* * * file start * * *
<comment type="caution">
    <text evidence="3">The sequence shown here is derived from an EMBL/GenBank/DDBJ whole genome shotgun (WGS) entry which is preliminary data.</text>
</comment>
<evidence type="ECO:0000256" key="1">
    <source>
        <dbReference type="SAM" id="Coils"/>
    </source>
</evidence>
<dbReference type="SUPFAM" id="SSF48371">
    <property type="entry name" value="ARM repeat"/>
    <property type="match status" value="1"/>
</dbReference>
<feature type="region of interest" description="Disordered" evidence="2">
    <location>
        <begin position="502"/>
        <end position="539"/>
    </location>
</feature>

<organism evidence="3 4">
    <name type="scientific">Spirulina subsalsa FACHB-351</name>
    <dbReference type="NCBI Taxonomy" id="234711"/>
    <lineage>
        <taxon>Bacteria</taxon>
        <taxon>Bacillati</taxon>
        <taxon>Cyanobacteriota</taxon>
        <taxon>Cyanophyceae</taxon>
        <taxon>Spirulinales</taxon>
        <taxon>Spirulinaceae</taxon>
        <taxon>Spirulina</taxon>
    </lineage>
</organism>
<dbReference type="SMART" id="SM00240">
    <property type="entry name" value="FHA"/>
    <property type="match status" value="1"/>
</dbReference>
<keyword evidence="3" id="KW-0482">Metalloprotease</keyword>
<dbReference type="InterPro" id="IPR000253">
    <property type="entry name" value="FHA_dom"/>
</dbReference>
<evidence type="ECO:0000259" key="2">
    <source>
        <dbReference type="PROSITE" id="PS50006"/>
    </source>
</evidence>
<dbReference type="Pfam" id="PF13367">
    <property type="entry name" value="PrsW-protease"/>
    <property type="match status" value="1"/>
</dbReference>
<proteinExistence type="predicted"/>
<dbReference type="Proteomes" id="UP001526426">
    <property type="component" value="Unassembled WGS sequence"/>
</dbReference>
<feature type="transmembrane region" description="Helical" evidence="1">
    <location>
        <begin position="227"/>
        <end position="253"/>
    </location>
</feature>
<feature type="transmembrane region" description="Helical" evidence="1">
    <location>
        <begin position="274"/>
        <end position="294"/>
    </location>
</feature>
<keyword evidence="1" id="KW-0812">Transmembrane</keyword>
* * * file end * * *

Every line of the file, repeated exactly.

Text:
<comment type="caution">
    <text evidence="3">The sequence shown here is derived from an EMBL/GenBank/DDBJ whole genome shotgun (WGS) entry which is preliminary data.</text>
</comment>
<evidence type="ECO:0000256" key="1">
    <source>
        <dbReference type="SAM" id="Coils"/>
    </source>
</evidence>
<dbReference type="SUPFAM" id="SSF48371">
    <property type="entry name" value="ARM repeat"/>
    <property type="match status" value="1"/>
</dbReference>
<feature type="region of interest" description="Disordered" evidence="2">
    <location>
        <begin position="502"/>
        <end position="539"/>
    </location>
</feature>

<organism evidence="3 4">
    <name type="scientific">Spirulina subsalsa FACHB-351</name>
    <dbReference type="NCBI Taxonomy" id="234711"/>
    <lineage>
        <taxon>Bacteria</taxon>
        <taxon>Bacillati</taxon>
        <taxon>Cyanobacteriota</taxon>
        <taxon>Cyanophyceae</taxon>
        <taxon>Spirulinales</taxon>
        <taxon>Spirulinaceae</taxon>
        <taxon>Spirulina</taxon>
    </lineage>
</organism>
<dbReference type="SMART" id="SM00240">
    <property type="entry name" value="FHA"/>
    <property type="match status" value="1"/>
</dbReference>
<keyword evidence="3" id="KW-0482">Metalloprotease</keyword>
<dbReference type="InterPro" id="IPR000253">
    <property type="entry name" value="FHA_dom"/>
</dbReference>
<evidence type="ECO:0000259" key="2">
    <source>
        <dbReference type="PROSITE" id="PS50006"/>
    </source>
</evidence>
<dbReference type="Pfam" id="PF13367">
    <property type="entry name" value="PrsW-protease"/>
    <property type="match status" value="1"/>
</dbReference>
<proteinExistence type="predicted"/>
<dbReference type="Proteomes" id="UP001526426">
    <property type="component" value="Unassembled WGS sequence"/>
</dbReference>
<feature type="transmembrane region" description="Helical" evidence="1">
    <location>
        <begin position="227"/>
        <end position="253"/>
    </location>
</feature>
<feature type="transmembrane region" description="Helical" evidence="1">
    <location>
        <begin position="274"/>
        <end position="294"/>
    </location>
</feature>
<keyword evidence="1" id="KW-0812">Transmembrane</keyword>